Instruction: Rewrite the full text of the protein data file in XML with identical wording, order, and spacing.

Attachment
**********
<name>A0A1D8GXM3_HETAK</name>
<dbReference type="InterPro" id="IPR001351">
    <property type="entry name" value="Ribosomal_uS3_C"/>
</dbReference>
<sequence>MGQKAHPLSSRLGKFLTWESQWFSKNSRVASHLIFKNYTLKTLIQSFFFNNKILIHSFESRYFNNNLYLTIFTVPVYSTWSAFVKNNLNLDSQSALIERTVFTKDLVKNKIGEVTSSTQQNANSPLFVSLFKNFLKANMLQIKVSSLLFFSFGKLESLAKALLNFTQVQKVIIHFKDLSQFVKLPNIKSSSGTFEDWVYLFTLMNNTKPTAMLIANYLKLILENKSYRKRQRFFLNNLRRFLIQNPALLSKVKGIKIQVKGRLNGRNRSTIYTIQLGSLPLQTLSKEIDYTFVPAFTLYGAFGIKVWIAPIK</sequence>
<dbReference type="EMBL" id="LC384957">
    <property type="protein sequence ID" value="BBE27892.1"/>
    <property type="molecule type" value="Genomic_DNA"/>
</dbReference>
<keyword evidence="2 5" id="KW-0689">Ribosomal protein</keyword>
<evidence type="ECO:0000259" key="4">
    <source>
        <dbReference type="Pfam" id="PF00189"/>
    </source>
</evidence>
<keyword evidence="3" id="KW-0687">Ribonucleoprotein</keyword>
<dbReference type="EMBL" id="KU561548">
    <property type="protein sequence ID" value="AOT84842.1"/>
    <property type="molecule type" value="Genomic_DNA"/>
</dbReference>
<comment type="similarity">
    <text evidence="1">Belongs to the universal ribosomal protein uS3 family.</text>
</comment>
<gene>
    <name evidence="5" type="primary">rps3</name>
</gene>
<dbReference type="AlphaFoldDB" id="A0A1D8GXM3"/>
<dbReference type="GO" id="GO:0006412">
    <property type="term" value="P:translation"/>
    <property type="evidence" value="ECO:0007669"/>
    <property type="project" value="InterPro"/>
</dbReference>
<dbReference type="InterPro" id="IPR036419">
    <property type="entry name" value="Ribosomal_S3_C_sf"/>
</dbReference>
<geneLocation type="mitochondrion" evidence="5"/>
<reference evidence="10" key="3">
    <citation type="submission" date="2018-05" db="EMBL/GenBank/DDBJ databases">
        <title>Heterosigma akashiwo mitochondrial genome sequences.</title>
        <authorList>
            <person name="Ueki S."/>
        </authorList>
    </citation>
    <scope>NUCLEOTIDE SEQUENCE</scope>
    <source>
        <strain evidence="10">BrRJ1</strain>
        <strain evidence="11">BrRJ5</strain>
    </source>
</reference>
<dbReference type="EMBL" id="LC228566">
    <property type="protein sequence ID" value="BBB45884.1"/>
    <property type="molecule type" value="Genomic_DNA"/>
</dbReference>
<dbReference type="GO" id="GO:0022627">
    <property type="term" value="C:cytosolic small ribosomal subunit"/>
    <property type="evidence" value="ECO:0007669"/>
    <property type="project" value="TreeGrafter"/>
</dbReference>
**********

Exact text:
<name>A0A1D8GXM3_HETAK</name>
<dbReference type="InterPro" id="IPR001351">
    <property type="entry name" value="Ribosomal_uS3_C"/>
</dbReference>
<sequence>MGQKAHPLSSRLGKFLTWESQWFSKNSRVASHLIFKNYTLKTLIQSFFFNNKILIHSFESRYFNNNLYLTIFTVPVYSTWSAFVKNNLNLDSQSALIERTVFTKDLVKNKIGEVTSSTQQNANSPLFVSLFKNFLKANMLQIKVSSLLFFSFGKLESLAKALLNFTQVQKVIIHFKDLSQFVKLPNIKSSSGTFEDWVYLFTLMNNTKPTAMLIANYLKLILENKSYRKRQRFFLNNLRRFLIQNPALLSKVKGIKIQVKGRLNGRNRSTIYTIQLGSLPLQTLSKEIDYTFVPAFTLYGAFGIKVWIAPIK</sequence>
<dbReference type="EMBL" id="LC384957">
    <property type="protein sequence ID" value="BBE27892.1"/>
    <property type="molecule type" value="Genomic_DNA"/>
</dbReference>
<keyword evidence="2 5" id="KW-0689">Ribosomal protein</keyword>
<evidence type="ECO:0000259" key="4">
    <source>
        <dbReference type="Pfam" id="PF00189"/>
    </source>
</evidence>
<keyword evidence="3" id="KW-0687">Ribonucleoprotein</keyword>
<dbReference type="EMBL" id="KU561548">
    <property type="protein sequence ID" value="AOT84842.1"/>
    <property type="molecule type" value="Genomic_DNA"/>
</dbReference>
<comment type="similarity">
    <text evidence="1">Belongs to the universal ribosomal protein uS3 family.</text>
</comment>
<gene>
    <name evidence="5" type="primary">rps3</name>
</gene>
<dbReference type="AlphaFoldDB" id="A0A1D8GXM3"/>
<dbReference type="GO" id="GO:0006412">
    <property type="term" value="P:translation"/>
    <property type="evidence" value="ECO:0007669"/>
    <property type="project" value="InterPro"/>
</dbReference>
<dbReference type="InterPro" id="IPR036419">
    <property type="entry name" value="Ribosomal_S3_C_sf"/>
</dbReference>
<geneLocation type="mitochondrion" evidence="5"/>
<reference evidence="10" key="3">
    <citation type="submission" date="2018-05" db="EMBL/GenBank/DDBJ databases">
        <title>Heterosigma akashiwo mitochondrial genome sequences.</title>
        <authorList>
            <person name="Ueki S."/>
        </authorList>
    </citation>
    <scope>NUCLEOTIDE SEQUENCE</scope>
    <source>
        <strain evidence="10">BrRJ1</strain>
        <strain evidence="11">BrRJ5</strain>
    </source>
</reference>
<dbReference type="EMBL" id="LC228566">
    <property type="protein sequence ID" value="BBB45884.1"/>
    <property type="molecule type" value="Genomic_DNA"/>
</dbReference>
<dbReference type="GO" id="GO:0022627">
    <property type="term" value="C:cytosolic small ribosomal subunit"/>
    <property type="evidence" value="ECO:0007669"/>
    <property type="project" value="TreeGrafter"/>
</dbReference>